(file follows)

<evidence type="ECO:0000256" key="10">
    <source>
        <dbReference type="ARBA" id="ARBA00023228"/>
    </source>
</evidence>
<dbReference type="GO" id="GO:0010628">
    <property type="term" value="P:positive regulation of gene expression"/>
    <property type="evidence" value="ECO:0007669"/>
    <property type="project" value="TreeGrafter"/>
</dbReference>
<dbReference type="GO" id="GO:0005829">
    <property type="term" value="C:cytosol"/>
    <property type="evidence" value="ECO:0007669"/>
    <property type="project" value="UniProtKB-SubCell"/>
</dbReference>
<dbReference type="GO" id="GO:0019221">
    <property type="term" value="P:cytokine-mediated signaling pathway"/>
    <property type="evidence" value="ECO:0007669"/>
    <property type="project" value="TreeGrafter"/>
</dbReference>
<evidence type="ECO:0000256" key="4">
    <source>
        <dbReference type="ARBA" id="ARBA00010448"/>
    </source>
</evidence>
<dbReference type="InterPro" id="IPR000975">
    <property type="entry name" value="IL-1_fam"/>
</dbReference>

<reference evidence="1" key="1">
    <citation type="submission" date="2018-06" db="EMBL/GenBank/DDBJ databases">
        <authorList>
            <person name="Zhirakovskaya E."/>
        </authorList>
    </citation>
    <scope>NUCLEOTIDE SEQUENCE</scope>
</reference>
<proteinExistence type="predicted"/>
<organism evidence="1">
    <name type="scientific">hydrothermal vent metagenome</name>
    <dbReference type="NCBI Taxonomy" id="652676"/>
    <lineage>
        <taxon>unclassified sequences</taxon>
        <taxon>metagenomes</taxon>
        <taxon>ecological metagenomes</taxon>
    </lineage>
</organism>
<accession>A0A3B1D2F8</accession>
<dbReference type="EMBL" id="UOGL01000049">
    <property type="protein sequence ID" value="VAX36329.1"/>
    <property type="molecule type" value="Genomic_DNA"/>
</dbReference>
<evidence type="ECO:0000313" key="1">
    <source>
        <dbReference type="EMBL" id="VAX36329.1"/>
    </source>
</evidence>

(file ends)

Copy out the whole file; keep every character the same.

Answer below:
<evidence type="ECO:0000256" key="10">
    <source>
        <dbReference type="ARBA" id="ARBA00023228"/>
    </source>
</evidence>
<dbReference type="GO" id="GO:0010628">
    <property type="term" value="P:positive regulation of gene expression"/>
    <property type="evidence" value="ECO:0007669"/>
    <property type="project" value="TreeGrafter"/>
</dbReference>
<dbReference type="GO" id="GO:0005829">
    <property type="term" value="C:cytosol"/>
    <property type="evidence" value="ECO:0007669"/>
    <property type="project" value="UniProtKB-SubCell"/>
</dbReference>
<dbReference type="GO" id="GO:0019221">
    <property type="term" value="P:cytokine-mediated signaling pathway"/>
    <property type="evidence" value="ECO:0007669"/>
    <property type="project" value="TreeGrafter"/>
</dbReference>
<evidence type="ECO:0000256" key="4">
    <source>
        <dbReference type="ARBA" id="ARBA00010448"/>
    </source>
</evidence>
<dbReference type="InterPro" id="IPR000975">
    <property type="entry name" value="IL-1_fam"/>
</dbReference>

<reference evidence="1" key="1">
    <citation type="submission" date="2018-06" db="EMBL/GenBank/DDBJ databases">
        <authorList>
            <person name="Zhirakovskaya E."/>
        </authorList>
    </citation>
    <scope>NUCLEOTIDE SEQUENCE</scope>
</reference>
<proteinExistence type="predicted"/>
<organism evidence="1">
    <name type="scientific">hydrothermal vent metagenome</name>
    <dbReference type="NCBI Taxonomy" id="652676"/>
    <lineage>
        <taxon>unclassified sequences</taxon>
        <taxon>metagenomes</taxon>
        <taxon>ecological metagenomes</taxon>
    </lineage>
</organism>
<accession>A0A3B1D2F8</accession>
<dbReference type="EMBL" id="UOGL01000049">
    <property type="protein sequence ID" value="VAX36329.1"/>
    <property type="molecule type" value="Genomic_DNA"/>
</dbReference>
<evidence type="ECO:0000313" key="1">
    <source>
        <dbReference type="EMBL" id="VAX36329.1"/>
    </source>
</evidence>